Wakey Wakey

We hear all the time that the playoffs are a different beast. Well they are. The other night in game 2 of the St-Louis /Chicago series we saw just that. It’s not the first time and certainly not the last time that harsh words were uttered, but it certainly gives an insight to the stuff that goes on in the world of professional sports especially in the battle ground.

I wanted to write about this right after I had first heard the comment, but wanted to sit back and listen to people’s thoughts. What they think of the situation…. Which is probably pretty common. Hockey is watched by kids, housewives, accountants, doctors, and many other occupations where intimidation or getting the edge, doesn’t apply. I understand how some people react when they see Lucic spear Dekeyser in the %&$#@. I understand that people are irritated when players slash other players where they are hurt… thus the upper and lower body injuries. And certainly understand when a banged up and staggering Backes is taunted with the words like “Wakey Wakey”.

If this was an office and someone slipped, I’m sure I would think it was peculiar and idiotic for another worker to utter the same words…because it would be. The person could have a serious concussion and why would anyone want to mock that. I would probably think the same thing if a woman was an erotic dancer…. and a coworker started to mock the guy about his wife’s profession of choice. Makes perfect sense. This is just plain WRONG.

The world of professional sports is different, plain and simple. I’m not excusing it, but I am explaining it. Lets start with the locker room. The normal office doesn’t require you to shower with each other 2 times a day. It doesn’t have you lying half naked on tables while people work on you to make sure you are healthy. You aren’t pushed to physical limits and put in a WIN at all costs mentality since you were old enough to cross the street by yourself. Not only are the playoffs a different beast but, the mentality and profession are as well.

I played in the NHL for 15 years and have said some of the nastiest things that you could ever imagine. I have talked about wives; I have ripped on mothers, brothers, sisters…but never kids. Off limits. I once told a player in a playoff series that if he needed the extra 10 dollars from the lap dance that I would give it to him…. yes she was a stripper. And yes, he took a penalty on me. One time in Philly Randy Burridge told me if Paul Coffey crosses the red line in warm-ups 1 more time to break his ankle. The next lap, Paul skated over the red line and I swung and chopped down the tree. My goal was to get an edge and I would do anything to get it. I wanted the Eric Lindros and Scott Stevens to chase me around, to draw a penalty and let the likes of Lafontaine, Jagr or Sakic to score. It was about winning. It was about getting the edge. Always was and always will be.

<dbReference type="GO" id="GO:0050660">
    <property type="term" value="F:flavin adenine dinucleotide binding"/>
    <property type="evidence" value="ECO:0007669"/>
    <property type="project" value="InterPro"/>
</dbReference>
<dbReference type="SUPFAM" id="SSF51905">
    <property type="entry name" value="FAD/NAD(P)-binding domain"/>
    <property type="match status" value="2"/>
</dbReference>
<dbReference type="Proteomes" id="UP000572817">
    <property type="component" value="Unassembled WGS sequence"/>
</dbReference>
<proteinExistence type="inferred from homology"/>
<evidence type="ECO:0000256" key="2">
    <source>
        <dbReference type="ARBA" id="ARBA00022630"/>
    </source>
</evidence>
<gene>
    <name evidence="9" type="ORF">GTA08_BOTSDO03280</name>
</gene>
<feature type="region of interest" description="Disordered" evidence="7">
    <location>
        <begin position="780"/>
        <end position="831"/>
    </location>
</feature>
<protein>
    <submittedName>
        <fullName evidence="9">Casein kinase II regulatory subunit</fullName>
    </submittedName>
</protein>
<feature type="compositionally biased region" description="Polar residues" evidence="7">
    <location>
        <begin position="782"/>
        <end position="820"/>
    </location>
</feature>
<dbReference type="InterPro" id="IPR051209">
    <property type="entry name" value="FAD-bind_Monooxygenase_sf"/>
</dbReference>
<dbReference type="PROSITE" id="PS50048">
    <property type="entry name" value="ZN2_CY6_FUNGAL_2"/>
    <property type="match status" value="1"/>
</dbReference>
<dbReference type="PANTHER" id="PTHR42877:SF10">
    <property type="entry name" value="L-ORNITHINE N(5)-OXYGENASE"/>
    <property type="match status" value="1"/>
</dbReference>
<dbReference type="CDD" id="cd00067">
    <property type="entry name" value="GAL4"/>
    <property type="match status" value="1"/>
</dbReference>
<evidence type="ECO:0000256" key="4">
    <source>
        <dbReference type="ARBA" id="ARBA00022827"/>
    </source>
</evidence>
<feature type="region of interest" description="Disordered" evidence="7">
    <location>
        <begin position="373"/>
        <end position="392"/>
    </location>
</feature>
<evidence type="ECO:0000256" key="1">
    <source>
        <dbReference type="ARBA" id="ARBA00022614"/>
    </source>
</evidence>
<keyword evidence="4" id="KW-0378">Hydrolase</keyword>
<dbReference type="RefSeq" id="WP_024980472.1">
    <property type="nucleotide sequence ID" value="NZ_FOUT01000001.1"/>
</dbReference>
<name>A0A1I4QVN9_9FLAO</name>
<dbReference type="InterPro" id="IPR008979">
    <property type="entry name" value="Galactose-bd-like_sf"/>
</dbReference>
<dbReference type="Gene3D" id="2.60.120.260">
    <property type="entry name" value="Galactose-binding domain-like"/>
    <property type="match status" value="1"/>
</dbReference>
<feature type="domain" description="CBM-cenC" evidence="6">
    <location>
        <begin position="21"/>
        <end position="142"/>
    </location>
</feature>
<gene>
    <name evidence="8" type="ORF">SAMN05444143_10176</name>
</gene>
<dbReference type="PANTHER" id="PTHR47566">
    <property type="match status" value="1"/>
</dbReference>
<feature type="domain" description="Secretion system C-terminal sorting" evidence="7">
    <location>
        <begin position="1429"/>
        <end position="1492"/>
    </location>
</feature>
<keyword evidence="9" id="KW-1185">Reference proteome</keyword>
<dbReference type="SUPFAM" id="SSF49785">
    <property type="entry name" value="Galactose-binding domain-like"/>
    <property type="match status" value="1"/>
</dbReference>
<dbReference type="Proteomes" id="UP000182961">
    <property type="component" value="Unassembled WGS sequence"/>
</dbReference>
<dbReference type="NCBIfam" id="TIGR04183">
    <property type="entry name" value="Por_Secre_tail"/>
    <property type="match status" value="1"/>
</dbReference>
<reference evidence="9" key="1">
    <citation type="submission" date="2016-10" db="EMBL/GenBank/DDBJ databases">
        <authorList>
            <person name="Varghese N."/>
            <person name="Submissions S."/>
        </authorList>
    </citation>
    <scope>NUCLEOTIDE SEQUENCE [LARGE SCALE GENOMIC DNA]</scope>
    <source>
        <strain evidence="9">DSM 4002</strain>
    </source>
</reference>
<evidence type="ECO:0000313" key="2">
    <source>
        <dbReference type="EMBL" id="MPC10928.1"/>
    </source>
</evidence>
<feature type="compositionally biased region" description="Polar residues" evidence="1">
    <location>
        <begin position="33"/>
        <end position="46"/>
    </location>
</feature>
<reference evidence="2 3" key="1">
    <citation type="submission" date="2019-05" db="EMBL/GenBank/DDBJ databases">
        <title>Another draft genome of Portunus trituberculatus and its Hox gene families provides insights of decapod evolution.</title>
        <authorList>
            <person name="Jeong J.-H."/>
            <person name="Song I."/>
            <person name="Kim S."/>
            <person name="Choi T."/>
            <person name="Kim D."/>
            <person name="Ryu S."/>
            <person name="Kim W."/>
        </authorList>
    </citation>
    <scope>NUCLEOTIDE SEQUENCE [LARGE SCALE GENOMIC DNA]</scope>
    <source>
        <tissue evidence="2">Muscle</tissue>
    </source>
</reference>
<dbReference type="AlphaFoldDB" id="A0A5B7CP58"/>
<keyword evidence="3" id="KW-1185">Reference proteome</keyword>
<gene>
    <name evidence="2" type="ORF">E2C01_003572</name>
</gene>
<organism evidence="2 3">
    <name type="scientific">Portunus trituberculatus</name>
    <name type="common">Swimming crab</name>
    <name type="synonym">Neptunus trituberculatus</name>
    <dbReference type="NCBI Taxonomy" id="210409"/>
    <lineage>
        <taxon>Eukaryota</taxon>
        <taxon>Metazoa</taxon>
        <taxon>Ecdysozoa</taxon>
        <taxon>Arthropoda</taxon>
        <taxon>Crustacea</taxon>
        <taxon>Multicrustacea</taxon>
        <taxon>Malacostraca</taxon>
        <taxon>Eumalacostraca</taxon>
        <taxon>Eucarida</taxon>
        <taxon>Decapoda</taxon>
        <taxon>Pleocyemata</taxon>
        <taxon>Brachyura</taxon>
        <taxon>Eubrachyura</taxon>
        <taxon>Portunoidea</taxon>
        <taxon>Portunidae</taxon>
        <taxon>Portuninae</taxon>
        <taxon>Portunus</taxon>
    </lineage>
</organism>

What happened the other night was terrible. Not what was said, but the actual hit. Seabrook was suspended and will pay the price of not playing and helping his team. Keith said something that he does not regret. Might he have to pay the price for that? Probably. I know I would make him pay but at the right time. A slash to the back of the knees or a chop to the wrist… who knows. The fact is There is a lot of hatred and compete level in the playoffs is off the charts. Any edge will be used whether it’s right or wrong. Obviously there is stuff that you just can’t do but guys will push the limits every time. As much as the St-Louis Blues will complain and say it was bush league or just plain wrong, they probably have the nastiest trash talker in the game today. Steve Ott says things that I’m sure you would not approve of. He whispers in guys ears, saying the nastiest things and sticks his tongue out, begging you to punch him in the face. All for the EDGE… All to WIN! AND I LOVE IT!

The league knows that this kind of behavior happens. They know locker rooms are very different from the normal workforce. And they know guys will do anything to win. Suspensions are handed out to those who try and hurt people. Not to those who hurt people’s feelings. Disregard Sean Avery’s “sloppy seconds” reference because that was just stupid and for a show.

In the end, these are the days I miss. I miss the competition of the playoffs, I miss the insults, I miss the bruises knowing I was in a war. I miss the facewashes from sweaty gloves to my face and I miss people ripping on me. Lord knows they would have some ammunition right now. That’s the game I love!

Fact is, Hockey playoffs are a different beast and for good reason. It’s a WAR and one every GREAT athlete loves. There will continue to be the nastiest of things said and things done that the common person can’t comprehend. I understand that. I really do. Jack Nicholson said it best in a Few Good Men. YOU DON’T WANT THE TRUTH BECAUSE YOU CAN’T HANDLE THE TRUTH! But that’s the TRUTH!

December 7th … A Night To Forget

I woke up this morning to twitter and re watched the series of events from last nights Bruins-Pens game. I automatically had a reaction to the senseless acts from James Neal and Shawn Thornton, but wanted to see if sleeping on it and reviewing them again would soften my stance. The answer is NO.